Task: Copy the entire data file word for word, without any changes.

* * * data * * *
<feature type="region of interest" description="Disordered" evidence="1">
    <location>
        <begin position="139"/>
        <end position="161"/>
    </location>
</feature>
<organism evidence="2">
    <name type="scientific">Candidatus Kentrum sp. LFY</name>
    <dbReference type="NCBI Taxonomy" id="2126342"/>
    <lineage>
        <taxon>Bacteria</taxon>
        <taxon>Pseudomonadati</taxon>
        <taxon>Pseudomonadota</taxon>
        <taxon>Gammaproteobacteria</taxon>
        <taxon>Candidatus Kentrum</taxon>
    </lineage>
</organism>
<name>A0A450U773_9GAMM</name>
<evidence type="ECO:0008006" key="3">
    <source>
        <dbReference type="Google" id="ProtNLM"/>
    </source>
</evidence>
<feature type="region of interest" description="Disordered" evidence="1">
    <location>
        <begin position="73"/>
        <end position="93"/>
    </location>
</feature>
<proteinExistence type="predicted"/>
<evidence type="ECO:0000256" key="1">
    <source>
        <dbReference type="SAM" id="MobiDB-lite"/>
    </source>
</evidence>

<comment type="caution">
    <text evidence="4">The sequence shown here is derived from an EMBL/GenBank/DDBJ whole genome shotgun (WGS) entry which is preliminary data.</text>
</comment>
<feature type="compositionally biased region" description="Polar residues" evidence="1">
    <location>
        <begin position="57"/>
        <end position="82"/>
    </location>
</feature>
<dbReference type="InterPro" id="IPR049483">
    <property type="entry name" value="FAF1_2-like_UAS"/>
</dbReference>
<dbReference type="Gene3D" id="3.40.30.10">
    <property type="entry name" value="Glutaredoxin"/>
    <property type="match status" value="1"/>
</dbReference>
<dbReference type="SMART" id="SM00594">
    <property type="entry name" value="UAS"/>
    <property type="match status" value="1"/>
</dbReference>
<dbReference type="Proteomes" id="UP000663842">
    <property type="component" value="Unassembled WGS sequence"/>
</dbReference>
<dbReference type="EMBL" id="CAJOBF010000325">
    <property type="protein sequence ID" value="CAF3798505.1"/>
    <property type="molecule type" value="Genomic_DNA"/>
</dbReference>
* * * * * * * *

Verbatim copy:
<feature type="region of interest" description="Disordered" evidence="1">
    <location>
        <begin position="139"/>
        <end position="161"/>
    </location>
</feature>
<organism evidence="2">
    <name type="scientific">Candidatus Kentrum sp. LFY</name>
    <dbReference type="NCBI Taxonomy" id="2126342"/>
    <lineage>
        <taxon>Bacteria</taxon>
        <taxon>Pseudomonadati</taxon>
        <taxon>Pseudomonadota</taxon>
        <taxon>Gammaproteobacteria</taxon>
        <taxon>Candidatus Kentrum</taxon>
    </lineage>
</organism>
<name>A0A450U773_9GAMM</name>
<evidence type="ECO:0008006" key="3">
    <source>
        <dbReference type="Google" id="ProtNLM"/>
    </source>
</evidence>
<feature type="region of interest" description="Disordered" evidence="1">
    <location>
        <begin position="73"/>
        <end position="93"/>
    </location>
</feature>
<proteinExistence type="predicted"/>
<evidence type="ECO:0000256" key="1">
    <source>
        <dbReference type="SAM" id="MobiDB-lite"/>
    </source>
</evidence>

<comment type="caution">
    <text evidence="4">The sequence shown here is derived from an EMBL/GenBank/DDBJ whole genome shotgun (WGS) entry which is preliminary data.</text>
</comment>
<feature type="compositionally biased region" description="Polar residues" evidence="1">
    <location>
        <begin position="57"/>
        <end position="82"/>
    </location>
</feature>
<dbReference type="InterPro" id="IPR049483">
    <property type="entry name" value="FAF1_2-like_UAS"/>
</dbReference>
<dbReference type="Gene3D" id="3.40.30.10">
    <property type="entry name" value="Glutaredoxin"/>
    <property type="match status" value="1"/>
</dbReference>
<dbReference type="SMART" id="SM00594">
    <property type="entry name" value="UAS"/>
    <property type="match status" value="1"/>
</dbReference>
<dbReference type="Proteomes" id="UP000663842">
    <property type="component" value="Unassembled WGS sequence"/>
</dbReference>
<dbReference type="EMBL" id="CAJOBF010000325">
    <property type="protein sequence ID" value="CAF3798505.1"/>
    <property type="molecule type" value="Genomic_DNA"/>
</dbReference>